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Australian Wine Industry Research Paper

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Updated: May 6th, 2019


The Australian wine industry has experienced an unprecedented expansion in terms of sales and profits in the last three decades. However, the current business environment is unsupportive and the industry is facing major challenges in maintaining profitability. Wine is traded globally and this means that the industry players have to consider the situation in the international market. The success of the Australian wine industry largely depends on the demand and supply of the product internationally (Warren 2).

The international wine industry has the problem of excess production which has contributed to supply that is much greater than demand. This has inevitably put a downward pressure on the price levels in the industry. The current position in the market indicates that it will be many years before the global wine stocks reduce and the prices increase (Sheales et al 2006).

The situation has necessitated a change in production and consumption in the main producing and consuming parts of the world. This has presented opportunities for growth for the Australian wine industry. However, there are substantial threats to the long-term success of the industry (Hutton 29).

The history of Australian wine

To better understand the conditions in the Australian wine industry, it is necessary to consider the history of the industry. The story of the wine industry in Australia has not always been so rosy. It is only recently that the industry has picked up and became a significant part of the international wine industry.

According to Love, the Australian wine industry had very humble beginnings when Governor Phillip and Phillip Schaeffer started it in 1780. Unfortunately, these attempts were unsuccessful because of mismanagement and disease. The first wine producer to export wine was Gregory Blaxland who carried out experiments to find out the best way to grow vines in the Australians climate (Kelly 5).

When immigration began in the 1840’s, a number of vineyards were established in Australia, some of which are still operating today. This led to a rapid expansion of the industry. The stringent regulations that governed the industry were done away with thus, there was a doubling of the hectares set aside for vineyards.

The increase in production was also attributed to the distribution of guides and manuals that educated farmers and producers on viticulture (Warren 4). It is in the 1900’s that the industry burst into mass production and wine was being sold using private brands instead of in mass. After 1960, the industry bloomed into a lucrative investment which saw the Australian wine industry being ranked as the fourth biggest producer globally (Love).

The international wine industry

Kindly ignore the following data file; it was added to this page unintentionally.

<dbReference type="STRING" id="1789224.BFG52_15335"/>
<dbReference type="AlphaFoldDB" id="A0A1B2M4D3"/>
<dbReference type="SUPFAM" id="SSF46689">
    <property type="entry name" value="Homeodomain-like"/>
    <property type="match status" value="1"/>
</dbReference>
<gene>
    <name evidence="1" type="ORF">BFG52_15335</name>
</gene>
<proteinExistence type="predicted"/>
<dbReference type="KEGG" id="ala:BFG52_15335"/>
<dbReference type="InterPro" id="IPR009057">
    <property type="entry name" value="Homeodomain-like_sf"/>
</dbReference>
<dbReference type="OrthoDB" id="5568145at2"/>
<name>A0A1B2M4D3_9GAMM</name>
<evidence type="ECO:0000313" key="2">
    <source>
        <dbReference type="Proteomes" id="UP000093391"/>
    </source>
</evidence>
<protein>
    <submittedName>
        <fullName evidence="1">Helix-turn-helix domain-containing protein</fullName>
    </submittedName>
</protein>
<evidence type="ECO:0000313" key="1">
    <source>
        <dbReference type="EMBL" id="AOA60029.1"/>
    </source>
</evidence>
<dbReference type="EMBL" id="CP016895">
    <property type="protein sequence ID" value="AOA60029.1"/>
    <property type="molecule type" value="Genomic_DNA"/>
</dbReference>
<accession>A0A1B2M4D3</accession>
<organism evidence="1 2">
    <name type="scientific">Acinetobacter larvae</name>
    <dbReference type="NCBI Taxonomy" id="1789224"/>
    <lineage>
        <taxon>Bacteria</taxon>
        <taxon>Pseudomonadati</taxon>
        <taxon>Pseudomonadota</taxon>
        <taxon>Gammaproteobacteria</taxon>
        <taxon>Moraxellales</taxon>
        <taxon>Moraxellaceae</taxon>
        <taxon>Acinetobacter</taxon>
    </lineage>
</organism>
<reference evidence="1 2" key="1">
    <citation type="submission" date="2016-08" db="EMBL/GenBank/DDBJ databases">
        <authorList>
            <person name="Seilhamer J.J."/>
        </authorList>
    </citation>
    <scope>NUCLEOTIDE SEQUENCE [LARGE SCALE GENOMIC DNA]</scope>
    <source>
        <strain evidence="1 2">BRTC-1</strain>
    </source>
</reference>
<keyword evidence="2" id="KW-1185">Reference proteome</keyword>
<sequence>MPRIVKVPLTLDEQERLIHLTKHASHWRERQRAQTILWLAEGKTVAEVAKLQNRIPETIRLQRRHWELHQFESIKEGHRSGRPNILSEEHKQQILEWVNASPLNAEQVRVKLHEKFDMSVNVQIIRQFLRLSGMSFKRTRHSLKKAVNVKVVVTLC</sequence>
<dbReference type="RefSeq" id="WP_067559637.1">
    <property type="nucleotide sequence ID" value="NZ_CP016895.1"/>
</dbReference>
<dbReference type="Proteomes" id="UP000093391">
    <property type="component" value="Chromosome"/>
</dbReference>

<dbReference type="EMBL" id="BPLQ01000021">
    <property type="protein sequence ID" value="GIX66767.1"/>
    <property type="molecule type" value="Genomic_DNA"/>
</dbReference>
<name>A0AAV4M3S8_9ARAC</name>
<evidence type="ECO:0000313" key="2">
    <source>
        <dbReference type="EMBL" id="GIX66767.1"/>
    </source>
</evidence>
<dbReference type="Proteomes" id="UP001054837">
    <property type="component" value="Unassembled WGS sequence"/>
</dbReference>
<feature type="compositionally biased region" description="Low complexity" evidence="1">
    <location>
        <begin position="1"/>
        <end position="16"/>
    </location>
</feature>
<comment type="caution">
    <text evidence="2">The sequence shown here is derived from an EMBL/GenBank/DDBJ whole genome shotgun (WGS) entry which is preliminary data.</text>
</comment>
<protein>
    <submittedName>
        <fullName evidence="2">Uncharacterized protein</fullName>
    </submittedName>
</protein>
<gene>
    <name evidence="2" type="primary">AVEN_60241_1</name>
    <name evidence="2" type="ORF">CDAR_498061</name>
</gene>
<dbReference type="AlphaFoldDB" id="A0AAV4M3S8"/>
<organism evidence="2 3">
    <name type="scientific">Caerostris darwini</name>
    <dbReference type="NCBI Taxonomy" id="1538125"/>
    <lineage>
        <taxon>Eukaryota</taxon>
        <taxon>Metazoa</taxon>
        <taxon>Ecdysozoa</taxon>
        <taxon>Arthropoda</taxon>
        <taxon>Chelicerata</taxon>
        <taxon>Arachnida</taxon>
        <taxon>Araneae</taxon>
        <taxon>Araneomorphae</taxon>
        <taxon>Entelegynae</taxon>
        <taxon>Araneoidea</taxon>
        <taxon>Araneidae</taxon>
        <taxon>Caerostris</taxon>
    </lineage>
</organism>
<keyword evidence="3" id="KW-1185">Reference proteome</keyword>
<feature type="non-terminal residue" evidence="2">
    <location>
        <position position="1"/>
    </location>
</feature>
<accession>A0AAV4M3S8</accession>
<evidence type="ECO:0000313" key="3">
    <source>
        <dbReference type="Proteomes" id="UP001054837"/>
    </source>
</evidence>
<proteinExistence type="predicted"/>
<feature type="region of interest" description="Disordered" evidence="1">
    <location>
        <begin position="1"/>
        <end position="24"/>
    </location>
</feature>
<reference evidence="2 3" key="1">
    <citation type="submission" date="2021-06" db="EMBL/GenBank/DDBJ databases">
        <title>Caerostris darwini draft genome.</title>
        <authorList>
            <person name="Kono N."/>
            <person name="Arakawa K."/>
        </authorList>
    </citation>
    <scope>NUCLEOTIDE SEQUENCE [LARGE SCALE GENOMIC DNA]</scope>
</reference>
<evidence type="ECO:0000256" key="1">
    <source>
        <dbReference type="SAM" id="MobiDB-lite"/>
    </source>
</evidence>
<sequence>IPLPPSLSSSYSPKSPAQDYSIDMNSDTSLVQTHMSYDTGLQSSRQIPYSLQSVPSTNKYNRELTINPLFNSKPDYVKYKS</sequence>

The worldwide consumption of wine has increased only marginally in the last three decades. This has created a lot of concern for the producers of wine because the situation means that there is very little room for growth in the industry (Warren 3).Wine has lost to competing products such as spirits and beer.

Between 2000 and 2004, the worldwide consumption rate of wine increased by only 0.1 percent in comparison to 2.2 percent for alcohol. Consumption of wine has reduced significantly from and average of 7.1 litre in the period between 1961 to 1964 to 4 litres in 2000 to 2004 (Sheales et al 15).

Determinants of demand in the wine industry

There are a number of factors which affect the demand of wine internationally. Determining the future consumption of wine is very complex as these factors may change with time. The main factors influencing wine demand are consumer incomes, age structure of the population, tastes or preferences and societal traditions (Sheales et al 8).

The key influencers of changes in demand in the United Kingdom and the United States are increasing incomes, variation in lifestyle and preferences. In china and Russia, increasing incomes and enlarging middle class have increased the consumption of wine (Bisson et al 697).

According to Sheales et al (12), the wine consumption increases with a rise in income and decreases as prices rise and the population over 65 years increases. Demographics of a market should be considered as it is the people between 30-60 who consume the most wine. This can be useful in the prediction of future trends in demand. Knowledge of the number of young people and the percentage that take wine is vital for the wine industry (Sheales et al 12).

Main export markets of Australian wine and their demand

It is important to consider the different countries which form the main market for the Australian wine. The main export markets are the United States, the United Kingdom, France, Italy and Spain (Anderson 24). The consumption of wine in the United Kingdom has increased significantly from an average of 1.7 litres per person to 17 litres. It is presumed that the rising income, changing tastes and lifestyles have caused this.

There has been an increase in exports of Australian exports to the United Kingdom. Increasing the market share of the wine industry in the UK has been very crucial to the Australian wine producers. Retail consolidation is likely to make it difficult to sell wine to supermarket chains thus the wine industry will be very competitive. The Australian wine producers need to take advantage of the opportunity to sell wine in restaurants in the United Kingdom (Sheales et al 24).

The consumption of wine in the United States has increased since the 1980’s from 8 litres to 10.4 litres per person in the year 2005. There is a large diversity of wines in the United States in terms of price and quality. This presents the opportunity of increased familiarity thus the US consumers can be persuaded to buy higher priced products. However, the export of Australian wine to the United States in the recent past has mainly consisted of low priced variety (Sheales et al 24).